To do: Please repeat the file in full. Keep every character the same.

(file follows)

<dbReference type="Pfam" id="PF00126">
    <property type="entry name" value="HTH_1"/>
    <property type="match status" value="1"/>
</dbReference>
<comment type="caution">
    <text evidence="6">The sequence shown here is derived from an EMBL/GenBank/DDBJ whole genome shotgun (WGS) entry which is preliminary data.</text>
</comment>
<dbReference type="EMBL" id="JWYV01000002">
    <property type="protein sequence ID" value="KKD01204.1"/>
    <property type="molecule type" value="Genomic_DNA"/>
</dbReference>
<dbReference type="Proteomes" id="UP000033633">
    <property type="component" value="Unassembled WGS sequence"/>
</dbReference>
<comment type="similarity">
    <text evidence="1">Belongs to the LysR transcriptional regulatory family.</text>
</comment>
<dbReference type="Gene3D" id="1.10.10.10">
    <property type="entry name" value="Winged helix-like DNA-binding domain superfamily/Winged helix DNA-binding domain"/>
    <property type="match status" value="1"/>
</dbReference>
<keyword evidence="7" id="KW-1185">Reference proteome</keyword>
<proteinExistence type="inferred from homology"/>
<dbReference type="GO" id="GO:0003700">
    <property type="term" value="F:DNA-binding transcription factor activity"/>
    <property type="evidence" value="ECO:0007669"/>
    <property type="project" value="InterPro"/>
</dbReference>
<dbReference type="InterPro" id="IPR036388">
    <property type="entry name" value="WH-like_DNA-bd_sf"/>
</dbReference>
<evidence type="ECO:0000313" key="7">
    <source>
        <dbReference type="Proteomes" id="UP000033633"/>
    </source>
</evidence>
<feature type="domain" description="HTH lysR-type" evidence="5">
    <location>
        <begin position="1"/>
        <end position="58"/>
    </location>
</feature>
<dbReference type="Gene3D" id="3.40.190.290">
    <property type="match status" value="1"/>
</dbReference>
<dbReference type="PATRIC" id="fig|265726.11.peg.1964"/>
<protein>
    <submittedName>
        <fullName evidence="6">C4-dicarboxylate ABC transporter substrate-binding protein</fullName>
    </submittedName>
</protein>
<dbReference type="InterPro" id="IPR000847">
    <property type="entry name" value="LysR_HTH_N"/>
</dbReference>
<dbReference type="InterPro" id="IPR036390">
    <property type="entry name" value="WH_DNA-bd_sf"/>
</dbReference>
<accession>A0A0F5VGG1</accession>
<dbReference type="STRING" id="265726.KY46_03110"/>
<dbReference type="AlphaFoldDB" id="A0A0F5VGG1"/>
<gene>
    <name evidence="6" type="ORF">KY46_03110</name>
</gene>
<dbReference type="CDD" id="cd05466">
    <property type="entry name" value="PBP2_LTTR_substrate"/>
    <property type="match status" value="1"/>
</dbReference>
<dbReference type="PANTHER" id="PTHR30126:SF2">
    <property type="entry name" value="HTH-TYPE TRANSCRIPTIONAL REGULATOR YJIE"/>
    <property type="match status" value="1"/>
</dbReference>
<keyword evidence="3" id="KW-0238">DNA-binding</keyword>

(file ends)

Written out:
<dbReference type="Pfam" id="PF00126">
    <property type="entry name" value="HTH_1"/>
    <property type="match status" value="1"/>
</dbReference>
<comment type="caution">
    <text evidence="6">The sequence shown here is derived from an EMBL/GenBank/DDBJ whole genome shotgun (WGS) entry which is preliminary data.</text>
</comment>
<dbReference type="EMBL" id="JWYV01000002">
    <property type="protein sequence ID" value="KKD01204.1"/>
    <property type="molecule type" value="Genomic_DNA"/>
</dbReference>
<dbReference type="Proteomes" id="UP000033633">
    <property type="component" value="Unassembled WGS sequence"/>
</dbReference>
<comment type="similarity">
    <text evidence="1">Belongs to the LysR transcriptional regulatory family.</text>
</comment>
<dbReference type="Gene3D" id="1.10.10.10">
    <property type="entry name" value="Winged helix-like DNA-binding domain superfamily/Winged helix DNA-binding domain"/>
    <property type="match status" value="1"/>
</dbReference>
<keyword evidence="7" id="KW-1185">Reference proteome</keyword>
<proteinExistence type="inferred from homology"/>
<dbReference type="GO" id="GO:0003700">
    <property type="term" value="F:DNA-binding transcription factor activity"/>
    <property type="evidence" value="ECO:0007669"/>
    <property type="project" value="InterPro"/>
</dbReference>
<dbReference type="InterPro" id="IPR036388">
    <property type="entry name" value="WH-like_DNA-bd_sf"/>
</dbReference>
<evidence type="ECO:0000313" key="7">
    <source>
        <dbReference type="Proteomes" id="UP000033633"/>
    </source>
</evidence>
<feature type="domain" description="HTH lysR-type" evidence="5">
    <location>
        <begin position="1"/>
        <end position="58"/>
    </location>
</feature>
<dbReference type="Gene3D" id="3.40.190.290">
    <property type="match status" value="1"/>
</dbReference>
<dbReference type="PATRIC" id="fig|265726.11.peg.1964"/>
<protein>
    <submittedName>
        <fullName evidence="6">C4-dicarboxylate ABC transporter substrate-binding protein</fullName>
    </submittedName>
</protein>
<dbReference type="InterPro" id="IPR000847">
    <property type="entry name" value="LysR_HTH_N"/>
</dbReference>
<dbReference type="InterPro" id="IPR036390">
    <property type="entry name" value="WH_DNA-bd_sf"/>
</dbReference>
<accession>A0A0F5VGG1</accession>
<dbReference type="STRING" id="265726.KY46_03110"/>
<dbReference type="AlphaFoldDB" id="A0A0F5VGG1"/>
<gene>
    <name evidence="6" type="ORF">KY46_03110</name>
</gene>
<dbReference type="CDD" id="cd05466">
    <property type="entry name" value="PBP2_LTTR_substrate"/>
    <property type="match status" value="1"/>
</dbReference>
<dbReference type="PANTHER" id="PTHR30126:SF2">
    <property type="entry name" value="HTH-TYPE TRANSCRIPTIONAL REGULATOR YJIE"/>
    <property type="match status" value="1"/>
</dbReference>
<keyword evidence="3" id="KW-0238">DNA-binding</keyword>